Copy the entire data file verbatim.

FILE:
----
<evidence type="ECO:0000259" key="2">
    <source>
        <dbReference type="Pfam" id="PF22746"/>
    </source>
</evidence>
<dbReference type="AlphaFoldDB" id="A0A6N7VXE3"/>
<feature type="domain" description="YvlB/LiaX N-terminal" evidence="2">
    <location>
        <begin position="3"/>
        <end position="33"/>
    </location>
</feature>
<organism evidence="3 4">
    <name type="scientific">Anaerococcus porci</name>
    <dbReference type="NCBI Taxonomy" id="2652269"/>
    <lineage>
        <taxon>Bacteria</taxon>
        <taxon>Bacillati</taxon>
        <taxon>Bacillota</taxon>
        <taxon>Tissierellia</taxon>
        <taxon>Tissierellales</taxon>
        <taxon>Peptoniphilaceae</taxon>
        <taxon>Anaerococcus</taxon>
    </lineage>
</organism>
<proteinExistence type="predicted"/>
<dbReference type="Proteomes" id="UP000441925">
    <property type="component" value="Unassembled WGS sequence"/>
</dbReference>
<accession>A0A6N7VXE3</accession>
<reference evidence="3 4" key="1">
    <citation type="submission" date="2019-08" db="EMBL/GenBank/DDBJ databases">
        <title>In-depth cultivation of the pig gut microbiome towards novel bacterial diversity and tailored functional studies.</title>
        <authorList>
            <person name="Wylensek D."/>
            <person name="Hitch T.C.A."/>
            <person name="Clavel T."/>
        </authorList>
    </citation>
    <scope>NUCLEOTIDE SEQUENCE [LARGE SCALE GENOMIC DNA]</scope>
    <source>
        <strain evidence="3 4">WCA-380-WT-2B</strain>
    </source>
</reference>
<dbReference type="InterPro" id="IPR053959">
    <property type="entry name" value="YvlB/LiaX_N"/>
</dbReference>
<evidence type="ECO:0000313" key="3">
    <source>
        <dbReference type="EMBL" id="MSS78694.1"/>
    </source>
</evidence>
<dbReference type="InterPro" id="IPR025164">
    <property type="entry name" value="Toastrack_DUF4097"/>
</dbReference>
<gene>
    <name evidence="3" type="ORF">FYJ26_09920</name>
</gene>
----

<evidence type="ECO:0000259" key="2">
    <source>
        <dbReference type="Pfam" id="PF22746"/>
    </source>
</evidence>
<dbReference type="AlphaFoldDB" id="A0A6N7VXE3"/>
<feature type="domain" description="YvlB/LiaX N-terminal" evidence="2">
    <location>
        <begin position="3"/>
        <end position="33"/>
    </location>
</feature>
<organism evidence="3 4">
    <name type="scientific">Anaerococcus porci</name>
    <dbReference type="NCBI Taxonomy" id="2652269"/>
    <lineage>
        <taxon>Bacteria</taxon>
        <taxon>Bacillati</taxon>
        <taxon>Bacillota</taxon>
        <taxon>Tissierellia</taxon>
        <taxon>Tissierellales</taxon>
        <taxon>Peptoniphilaceae</taxon>
        <taxon>Anaerococcus</taxon>
    </lineage>
</organism>
<proteinExistence type="predicted"/>
<dbReference type="Proteomes" id="UP000441925">
    <property type="component" value="Unassembled WGS sequence"/>
</dbReference>
<accession>A0A6N7VXE3</accession>
<reference evidence="3 4" key="1">
    <citation type="submission" date="2019-08" db="EMBL/GenBank/DDBJ databases">
        <title>In-depth cultivation of the pig gut microbiome towards novel bacterial diversity and tailored functional studies.</title>
        <authorList>
            <person name="Wylensek D."/>
            <person name="Hitch T.C.A."/>
            <person name="Clavel T."/>
        </authorList>
    </citation>
    <scope>NUCLEOTIDE SEQUENCE [LARGE SCALE GENOMIC DNA]</scope>
    <source>
        <strain evidence="3 4">WCA-380-WT-2B</strain>
    </source>
</reference>
<dbReference type="InterPro" id="IPR053959">
    <property type="entry name" value="YvlB/LiaX_N"/>
</dbReference>
<evidence type="ECO:0000313" key="3">
    <source>
        <dbReference type="EMBL" id="MSS78694.1"/>
    </source>
</evidence>
<dbReference type="InterPro" id="IPR025164">
    <property type="entry name" value="Toastrack_DUF4097"/>
</dbReference>
<gene>
    <name evidence="3" type="ORF">FYJ26_09920</name>
</gene>